“What we know next will change what happens next, and we can’t know what we’ll know next, since if we could we’d know it now.”
Karl Popper, philosopher
Harris Deller about his work: “The ceramic tradition of pottery making is the foundation of my practice. I am interested in dualities, contradictions and internal human dramas joined with the layering of time and history. My visual vocabulary consists of lines, geometric forms, basic color and repetition of simplified shapes, along with a strong affinity for precision, proportion and balance.
Pottery is familiar to us and we have a long association with these objects and understand some of the dualities particular to them. The relationship of the inside to the outside, the top to the bottom, form and function, these are accessible to most viewers. Pottery can exist as a sculptural form; works made for display, and at the same time hold on to the notion of function. Pottery can also be made for function and daily use employing tactile qualities and beauty, offering joy and pleasure to both the eye and the hand.”
The complexities and abstractness of pottery forms like the teapot and vase inspire Harris Deller. They are constructed from several shapes to make the final form. He also finds inspiration in the plate, the flat concave surface allowing me to approach it in ways similar to how a painter approaches a blank canvas. In addition, the surface of clay can be scratched and incised as well as glazed. Glaze is subjected to heat and influenced by the fire of the kiln. Unlike paint, glaze is transformed; it melts and is affected by gravity. Glaze is viscous and can be transparent or opaque. Glaze flows, surrounding and pooling into textures, fissures and patterns on the surface of the clay. It can be filled with crystals or streaked like an animal’s fur. Glaze imparts it’s own inherent abstract qualities to the work.
Pottery necessitates volume for use and that carries with it certain expectations and content such as a volume is “full” or “pregnant” with meaning. Through his work Harris Deller re-examines the role volume plays in pottery. For example, he make cups and teapots where the handle penetrates the volume. Harris Deller also makes cups and teapot – like forms where the volume is “suppressed.” Literally by squeezing the sides of the pot towards each other the air from the volume is removed and the form is altered. The nature of the pot is changed and two convex planes meet at an edge to define the volume. The pot now has 2 sides and alludes to being 2 dimensional and the emphasis is placed on the forms profile and contour.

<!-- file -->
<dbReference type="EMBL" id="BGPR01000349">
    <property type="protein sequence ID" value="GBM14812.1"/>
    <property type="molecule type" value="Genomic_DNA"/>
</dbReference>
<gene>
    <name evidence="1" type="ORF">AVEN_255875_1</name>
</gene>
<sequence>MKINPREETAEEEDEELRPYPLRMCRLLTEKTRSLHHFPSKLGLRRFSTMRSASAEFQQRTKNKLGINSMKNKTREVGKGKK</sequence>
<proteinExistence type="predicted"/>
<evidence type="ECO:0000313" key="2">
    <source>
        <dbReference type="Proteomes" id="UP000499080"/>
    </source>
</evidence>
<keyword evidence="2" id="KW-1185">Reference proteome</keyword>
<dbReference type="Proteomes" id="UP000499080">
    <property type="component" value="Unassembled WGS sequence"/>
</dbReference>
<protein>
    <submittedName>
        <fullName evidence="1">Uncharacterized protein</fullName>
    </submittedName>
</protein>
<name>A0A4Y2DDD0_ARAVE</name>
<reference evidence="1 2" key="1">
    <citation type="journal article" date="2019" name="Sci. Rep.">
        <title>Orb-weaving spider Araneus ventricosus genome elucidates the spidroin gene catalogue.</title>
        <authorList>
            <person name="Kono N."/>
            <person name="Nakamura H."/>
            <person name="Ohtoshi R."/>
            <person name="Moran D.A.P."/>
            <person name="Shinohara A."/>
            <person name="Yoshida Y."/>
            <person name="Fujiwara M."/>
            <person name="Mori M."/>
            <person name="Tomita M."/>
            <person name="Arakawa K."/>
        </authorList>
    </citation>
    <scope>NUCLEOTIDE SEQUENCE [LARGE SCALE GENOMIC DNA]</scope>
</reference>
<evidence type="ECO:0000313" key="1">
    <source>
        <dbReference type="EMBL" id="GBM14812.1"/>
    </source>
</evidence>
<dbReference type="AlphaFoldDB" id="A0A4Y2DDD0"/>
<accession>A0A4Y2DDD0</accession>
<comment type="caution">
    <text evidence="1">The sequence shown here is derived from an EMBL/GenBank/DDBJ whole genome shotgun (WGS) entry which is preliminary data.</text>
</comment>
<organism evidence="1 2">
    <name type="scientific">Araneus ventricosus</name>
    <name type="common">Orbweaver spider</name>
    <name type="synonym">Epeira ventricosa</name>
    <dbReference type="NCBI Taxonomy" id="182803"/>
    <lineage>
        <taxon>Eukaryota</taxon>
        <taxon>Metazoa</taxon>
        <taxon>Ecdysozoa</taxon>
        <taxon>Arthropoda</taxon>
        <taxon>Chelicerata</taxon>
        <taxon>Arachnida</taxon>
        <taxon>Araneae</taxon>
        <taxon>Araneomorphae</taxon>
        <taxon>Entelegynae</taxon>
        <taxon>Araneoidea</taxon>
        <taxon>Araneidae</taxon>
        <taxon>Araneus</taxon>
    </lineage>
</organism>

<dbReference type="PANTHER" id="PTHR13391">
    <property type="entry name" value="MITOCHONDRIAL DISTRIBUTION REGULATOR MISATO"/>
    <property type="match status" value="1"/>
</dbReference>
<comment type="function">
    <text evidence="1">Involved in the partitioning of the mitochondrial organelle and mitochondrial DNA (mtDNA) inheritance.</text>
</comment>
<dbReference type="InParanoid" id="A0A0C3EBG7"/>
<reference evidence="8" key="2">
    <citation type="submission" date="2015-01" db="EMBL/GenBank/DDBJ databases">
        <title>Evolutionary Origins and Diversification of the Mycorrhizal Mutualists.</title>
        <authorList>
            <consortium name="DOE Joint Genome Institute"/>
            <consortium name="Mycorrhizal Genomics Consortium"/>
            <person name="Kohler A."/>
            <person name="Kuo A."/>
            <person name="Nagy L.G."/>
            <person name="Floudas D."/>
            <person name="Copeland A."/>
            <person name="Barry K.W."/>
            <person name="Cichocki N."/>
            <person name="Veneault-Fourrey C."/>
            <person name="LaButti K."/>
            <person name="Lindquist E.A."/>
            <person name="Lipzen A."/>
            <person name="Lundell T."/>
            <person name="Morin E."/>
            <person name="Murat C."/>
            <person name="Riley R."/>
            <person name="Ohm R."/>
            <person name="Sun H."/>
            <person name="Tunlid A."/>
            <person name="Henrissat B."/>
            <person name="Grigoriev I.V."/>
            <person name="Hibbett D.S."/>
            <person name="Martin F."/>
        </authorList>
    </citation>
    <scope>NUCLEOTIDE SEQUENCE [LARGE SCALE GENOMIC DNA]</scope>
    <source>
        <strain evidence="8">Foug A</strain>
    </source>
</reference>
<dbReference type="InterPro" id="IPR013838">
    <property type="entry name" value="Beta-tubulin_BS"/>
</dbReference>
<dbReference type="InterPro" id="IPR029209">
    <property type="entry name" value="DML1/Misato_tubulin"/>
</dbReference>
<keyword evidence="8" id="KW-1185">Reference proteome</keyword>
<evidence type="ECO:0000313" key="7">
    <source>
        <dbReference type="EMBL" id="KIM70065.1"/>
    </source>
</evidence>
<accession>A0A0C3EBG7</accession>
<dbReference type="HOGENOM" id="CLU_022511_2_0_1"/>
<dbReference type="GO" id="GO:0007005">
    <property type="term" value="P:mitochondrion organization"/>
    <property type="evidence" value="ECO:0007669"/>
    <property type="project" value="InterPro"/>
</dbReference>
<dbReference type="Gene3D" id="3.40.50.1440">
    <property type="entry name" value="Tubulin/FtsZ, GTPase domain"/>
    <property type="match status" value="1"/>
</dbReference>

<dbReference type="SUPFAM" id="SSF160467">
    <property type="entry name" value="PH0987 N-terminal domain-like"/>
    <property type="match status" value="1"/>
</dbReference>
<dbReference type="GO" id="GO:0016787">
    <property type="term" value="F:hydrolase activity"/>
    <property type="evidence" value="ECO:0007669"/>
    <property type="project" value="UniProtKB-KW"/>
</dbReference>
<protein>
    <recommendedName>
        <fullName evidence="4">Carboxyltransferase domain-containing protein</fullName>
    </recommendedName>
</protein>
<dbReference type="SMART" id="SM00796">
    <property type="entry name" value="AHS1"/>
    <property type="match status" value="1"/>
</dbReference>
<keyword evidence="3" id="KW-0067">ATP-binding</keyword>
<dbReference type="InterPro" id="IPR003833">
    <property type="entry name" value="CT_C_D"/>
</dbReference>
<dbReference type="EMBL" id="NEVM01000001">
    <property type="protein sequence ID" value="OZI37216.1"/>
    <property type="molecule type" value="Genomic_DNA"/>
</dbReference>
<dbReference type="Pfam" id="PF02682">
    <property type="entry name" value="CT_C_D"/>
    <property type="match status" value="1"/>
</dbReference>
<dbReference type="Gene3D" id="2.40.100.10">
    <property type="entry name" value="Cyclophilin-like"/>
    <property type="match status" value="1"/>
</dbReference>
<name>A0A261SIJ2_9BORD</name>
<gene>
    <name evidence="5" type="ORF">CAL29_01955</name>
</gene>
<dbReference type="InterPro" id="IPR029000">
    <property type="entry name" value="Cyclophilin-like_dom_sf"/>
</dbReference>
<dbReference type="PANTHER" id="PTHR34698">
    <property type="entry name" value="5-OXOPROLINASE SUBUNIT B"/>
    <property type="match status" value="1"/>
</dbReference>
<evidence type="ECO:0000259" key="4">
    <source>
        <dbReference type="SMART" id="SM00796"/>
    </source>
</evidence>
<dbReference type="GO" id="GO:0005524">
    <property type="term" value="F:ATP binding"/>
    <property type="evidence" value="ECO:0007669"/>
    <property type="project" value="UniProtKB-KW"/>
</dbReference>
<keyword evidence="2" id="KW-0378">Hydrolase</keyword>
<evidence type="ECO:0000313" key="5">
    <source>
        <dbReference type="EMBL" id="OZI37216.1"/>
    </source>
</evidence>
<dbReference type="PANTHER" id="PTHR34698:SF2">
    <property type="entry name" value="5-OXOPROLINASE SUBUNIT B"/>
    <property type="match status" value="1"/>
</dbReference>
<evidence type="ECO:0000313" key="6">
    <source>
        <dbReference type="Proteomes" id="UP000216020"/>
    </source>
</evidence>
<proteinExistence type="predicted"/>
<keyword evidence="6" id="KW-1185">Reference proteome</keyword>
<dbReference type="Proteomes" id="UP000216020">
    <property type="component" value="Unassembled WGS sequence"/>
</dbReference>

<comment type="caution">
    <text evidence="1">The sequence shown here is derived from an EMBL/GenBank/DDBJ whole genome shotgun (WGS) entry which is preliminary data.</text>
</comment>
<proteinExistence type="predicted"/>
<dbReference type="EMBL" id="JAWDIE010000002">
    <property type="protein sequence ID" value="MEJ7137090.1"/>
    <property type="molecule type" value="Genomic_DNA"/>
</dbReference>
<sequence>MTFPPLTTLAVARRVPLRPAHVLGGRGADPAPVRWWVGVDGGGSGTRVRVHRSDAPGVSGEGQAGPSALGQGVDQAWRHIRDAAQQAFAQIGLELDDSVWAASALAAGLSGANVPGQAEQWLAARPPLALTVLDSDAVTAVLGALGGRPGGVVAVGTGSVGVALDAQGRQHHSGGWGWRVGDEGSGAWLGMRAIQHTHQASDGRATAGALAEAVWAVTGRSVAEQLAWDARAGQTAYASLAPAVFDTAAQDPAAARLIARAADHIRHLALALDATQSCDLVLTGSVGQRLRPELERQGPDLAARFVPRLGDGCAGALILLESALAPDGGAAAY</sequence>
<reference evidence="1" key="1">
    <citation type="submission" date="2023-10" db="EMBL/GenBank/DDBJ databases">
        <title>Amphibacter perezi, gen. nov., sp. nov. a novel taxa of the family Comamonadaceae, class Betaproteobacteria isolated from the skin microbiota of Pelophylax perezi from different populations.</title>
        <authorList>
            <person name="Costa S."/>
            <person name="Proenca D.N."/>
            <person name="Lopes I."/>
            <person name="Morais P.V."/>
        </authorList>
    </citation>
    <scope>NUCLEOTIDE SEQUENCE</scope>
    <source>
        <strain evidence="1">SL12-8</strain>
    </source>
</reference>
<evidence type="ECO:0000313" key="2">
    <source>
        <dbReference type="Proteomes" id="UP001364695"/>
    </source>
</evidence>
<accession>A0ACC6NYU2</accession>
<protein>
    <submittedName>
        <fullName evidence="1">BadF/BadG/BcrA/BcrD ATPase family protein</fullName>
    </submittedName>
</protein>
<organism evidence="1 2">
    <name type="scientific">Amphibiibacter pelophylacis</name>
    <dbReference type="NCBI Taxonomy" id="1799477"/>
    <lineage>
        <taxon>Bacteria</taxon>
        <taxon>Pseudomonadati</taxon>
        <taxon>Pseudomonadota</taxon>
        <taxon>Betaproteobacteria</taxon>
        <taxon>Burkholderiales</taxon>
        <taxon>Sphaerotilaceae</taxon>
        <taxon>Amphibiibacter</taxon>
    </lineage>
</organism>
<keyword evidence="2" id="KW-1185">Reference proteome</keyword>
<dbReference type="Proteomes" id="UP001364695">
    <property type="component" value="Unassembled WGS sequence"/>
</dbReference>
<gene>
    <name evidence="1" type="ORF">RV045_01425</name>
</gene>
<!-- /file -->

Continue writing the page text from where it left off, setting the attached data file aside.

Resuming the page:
“The illusion of 2 dimensions is enhanced through “mark making” on the planes. Incising and crosshatching into the clay’s surface lends to it the spirit of a drawing. I work with a very coarse white porcelain clay body and inlay the marks with a black glaze that accentuates the whiteness of the porcelain and the graphic quality of the work.
My practice finds inspiration from the “mallet shaped” vases of the Sung and Ming Dynasties, Pre-Columbian pots and Cycladic figures. I admire the vitality and soul of the sculptural forms of Hans Coper and the constructed “Stacked Pots” of Peter Voulkos.
Instead of working from a single piece of clay on the potter’s wheel, my work is constructed from several shapes. I alter cones and cylinders into trapezoid like shapes that I stack and join together. I will construct a form by combining at least 2 or more of these shapes. The technique lends itself to suppressing or altering the volume and the final forms put greater emphasis on the contours and planes of the pieces. In some work I will make each side distinct as in “there are two sides to every story.” At other times one side will mimic the other. Recently, inspired by the stainless steel sculpture from David Smith’s “Cubi Series,” I have become interested in stacking and building pottery from hollow geometric forms. Now instead of the work having 2 sides, it has 4.
I approach working from a phenomenological point of view, relying on the repetition and systems associated with pottery making along with permutations and combinations of form and surface. Making pattern from concentric arcs as a record of my involvement, time and emotion or serving as a recording of my heartbeat. Sometimes the pattern is reference to a fingerprint.
Paying careful attention to any changes in the space between the lines, or deviations in glaze, I look for anomalies and try to build upon those in subsequent works. It is important that my shapes have a precise contour, sometimes with an anthropomorphic stance. I use pattern to activate, mark time and record human activity. I use glaze to imply movement, passion and both are used to imply water and wind. My desire is to make vessels that are alluring, elicit a reaction and perhaps present a paradox.”